And yes, I have talked about these topics with other Germans, but it’s a difficult topic to cover.
Nationalist Germans at least are already very aware of what took place, in that regard the situation might be different in other white nations, but they’re unfortunately only a small minority. But talking to them is like preaching to the choir. There’s no awareness problem in this case.
I would say average Germans on the other hand fall into two categories: there are those who have fully internalized the official narrative and those who are tired of the constant indoctrination and just want to be left alone and live a pleasant life.
Those who have fully internalized the official narrative will get agitated and attack you once you mention German victims, because they will see you as a revisionist who seeks to excuse German crimes by mentioning Allied crimes. They will not discuss facts but will discuss your motivation behind mentioning them and accuse you of having sinister intentions. The official historical narrative with the Jewish Holocaust has gotten quite a religious atmosphere, and if you stray from the German perpetrator & non-German victim narrative, it is seen as a sacrilege/blasphemy.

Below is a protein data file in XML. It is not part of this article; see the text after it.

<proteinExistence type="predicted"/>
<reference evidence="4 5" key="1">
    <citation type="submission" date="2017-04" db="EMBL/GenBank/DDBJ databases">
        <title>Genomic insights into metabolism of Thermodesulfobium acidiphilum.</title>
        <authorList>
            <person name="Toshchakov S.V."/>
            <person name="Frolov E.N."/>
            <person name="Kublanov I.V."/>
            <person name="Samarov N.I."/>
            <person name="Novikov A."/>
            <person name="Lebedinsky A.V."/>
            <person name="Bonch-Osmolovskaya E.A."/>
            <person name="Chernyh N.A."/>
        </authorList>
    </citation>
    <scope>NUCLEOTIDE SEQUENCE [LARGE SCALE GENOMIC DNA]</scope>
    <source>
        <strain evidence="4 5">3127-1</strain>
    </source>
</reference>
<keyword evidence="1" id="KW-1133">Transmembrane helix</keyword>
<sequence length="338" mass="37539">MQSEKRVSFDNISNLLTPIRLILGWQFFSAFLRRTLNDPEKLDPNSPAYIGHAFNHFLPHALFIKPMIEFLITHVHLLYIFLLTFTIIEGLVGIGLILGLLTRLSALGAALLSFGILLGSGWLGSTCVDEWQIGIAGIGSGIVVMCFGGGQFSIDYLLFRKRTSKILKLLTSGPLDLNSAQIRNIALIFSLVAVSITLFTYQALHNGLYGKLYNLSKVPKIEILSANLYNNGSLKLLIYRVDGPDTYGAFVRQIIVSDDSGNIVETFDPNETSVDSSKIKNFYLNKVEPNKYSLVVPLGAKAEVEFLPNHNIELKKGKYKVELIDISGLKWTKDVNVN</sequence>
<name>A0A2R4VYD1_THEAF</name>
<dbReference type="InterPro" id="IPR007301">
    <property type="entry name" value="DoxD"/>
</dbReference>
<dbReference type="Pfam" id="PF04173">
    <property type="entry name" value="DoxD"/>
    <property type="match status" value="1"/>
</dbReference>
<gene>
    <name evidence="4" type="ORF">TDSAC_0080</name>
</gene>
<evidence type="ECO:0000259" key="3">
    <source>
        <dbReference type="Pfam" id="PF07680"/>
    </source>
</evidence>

Some people have made the comparison that the Holocaust has turned into a secular version of Christianity, a new replacement religion. Emotions play a big role. How do you reach these people with mere facts? Of course reading a book like Goodrich’s, which describes in detail the suffering of the German people, is emotionally very disturbing and touching as well. But how do you get them to read these accounts in the first place when they already have all these mental protective barriers in place and judge you morally just for bringing it up?